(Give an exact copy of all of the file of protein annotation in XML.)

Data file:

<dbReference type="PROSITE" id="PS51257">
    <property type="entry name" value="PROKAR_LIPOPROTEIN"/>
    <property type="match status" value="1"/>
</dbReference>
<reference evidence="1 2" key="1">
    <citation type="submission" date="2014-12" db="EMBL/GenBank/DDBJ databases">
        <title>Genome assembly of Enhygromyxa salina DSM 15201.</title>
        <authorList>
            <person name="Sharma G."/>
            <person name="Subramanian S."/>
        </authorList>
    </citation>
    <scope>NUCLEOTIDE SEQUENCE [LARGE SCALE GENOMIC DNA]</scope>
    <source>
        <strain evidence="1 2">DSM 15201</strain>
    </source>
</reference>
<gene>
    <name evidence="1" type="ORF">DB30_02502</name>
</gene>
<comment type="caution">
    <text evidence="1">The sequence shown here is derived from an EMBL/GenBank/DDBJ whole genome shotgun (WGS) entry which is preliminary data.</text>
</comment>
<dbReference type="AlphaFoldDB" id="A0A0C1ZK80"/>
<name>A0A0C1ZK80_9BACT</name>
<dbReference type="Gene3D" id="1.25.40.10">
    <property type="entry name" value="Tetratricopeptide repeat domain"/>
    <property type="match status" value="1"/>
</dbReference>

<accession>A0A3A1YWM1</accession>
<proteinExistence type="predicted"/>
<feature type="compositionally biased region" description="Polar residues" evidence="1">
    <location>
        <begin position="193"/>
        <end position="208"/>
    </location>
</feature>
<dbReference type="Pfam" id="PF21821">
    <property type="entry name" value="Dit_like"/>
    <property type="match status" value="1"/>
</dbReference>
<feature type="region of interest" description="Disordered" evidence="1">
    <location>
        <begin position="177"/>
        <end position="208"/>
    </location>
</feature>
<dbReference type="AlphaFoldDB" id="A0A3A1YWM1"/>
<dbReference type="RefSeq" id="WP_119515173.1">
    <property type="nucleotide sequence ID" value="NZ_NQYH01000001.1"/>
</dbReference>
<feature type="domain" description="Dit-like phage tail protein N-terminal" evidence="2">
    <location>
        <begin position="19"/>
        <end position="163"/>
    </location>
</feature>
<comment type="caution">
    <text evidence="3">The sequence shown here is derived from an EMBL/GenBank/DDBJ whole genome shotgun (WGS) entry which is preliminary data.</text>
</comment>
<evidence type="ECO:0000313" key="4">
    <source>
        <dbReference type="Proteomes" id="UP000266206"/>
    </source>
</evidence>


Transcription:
<dbReference type="PROSITE" id="PS51257">
    <property type="entry name" value="PROKAR_LIPOPROTEIN"/>
    <property type="match status" value="1"/>
</dbReference>
<reference evidence="1 2" key="1">
    <citation type="submission" date="2014-12" db="EMBL/GenBank/DDBJ databases">
        <title>Genome assembly of Enhygromyxa salina DSM 15201.</title>
        <authorList>
            <person name="Sharma G."/>
            <person name="Subramanian S."/>
        </authorList>
    </citation>
    <scope>NUCLEOTIDE SEQUENCE [LARGE SCALE GENOMIC DNA]</scope>
    <source>
        <strain evidence="1 2">DSM 15201</strain>
    </source>
</reference>
<gene>
    <name evidence="1" type="ORF">DB30_02502</name>
</gene>
<comment type="caution">
    <text evidence="1">The sequence shown here is derived from an EMBL/GenBank/DDBJ whole genome shotgun (WGS) entry which is preliminary data.</text>
</comment>
<dbReference type="AlphaFoldDB" id="A0A0C1ZK80"/>
<name>A0A0C1ZK80_9BACT</name>
<dbReference type="Gene3D" id="1.25.40.10">
    <property type="entry name" value="Tetratricopeptide repeat domain"/>
    <property type="match status" value="1"/>
</dbReference>

<accession>A0A3A1YWM1</accession>
<proteinExistence type="predicted"/>
<feature type="compositionally biased region" description="Polar residues" evidence="1">
    <location>
        <begin position="193"/>
        <end position="208"/>
    </location>
</feature>
<dbReference type="Pfam" id="PF21821">
    <property type="entry name" value="Dit_like"/>
    <property type="match status" value="1"/>
</dbReference>
<feature type="region of interest" description="Disordered" evidence="1">
    <location>
        <begin position="177"/>
        <end position="208"/>
    </location>
</feature>
<dbReference type="AlphaFoldDB" id="A0A3A1YWM1"/>
<dbReference type="RefSeq" id="WP_119515173.1">
    <property type="nucleotide sequence ID" value="NZ_NQYH01000001.1"/>
</dbReference>
<feature type="domain" description="Dit-like phage tail protein N-terminal" evidence="2">
    <location>
        <begin position="19"/>
        <end position="163"/>
    </location>
</feature>
<comment type="caution">
    <text evidence="3">The sequence shown here is derived from an EMBL/GenBank/DDBJ whole genome shotgun (WGS) entry which is preliminary data.</text>
</comment>
<evidence type="ECO:0000313" key="4">
    <source>
        <dbReference type="Proteomes" id="UP000266206"/>
    </source>
</evidence>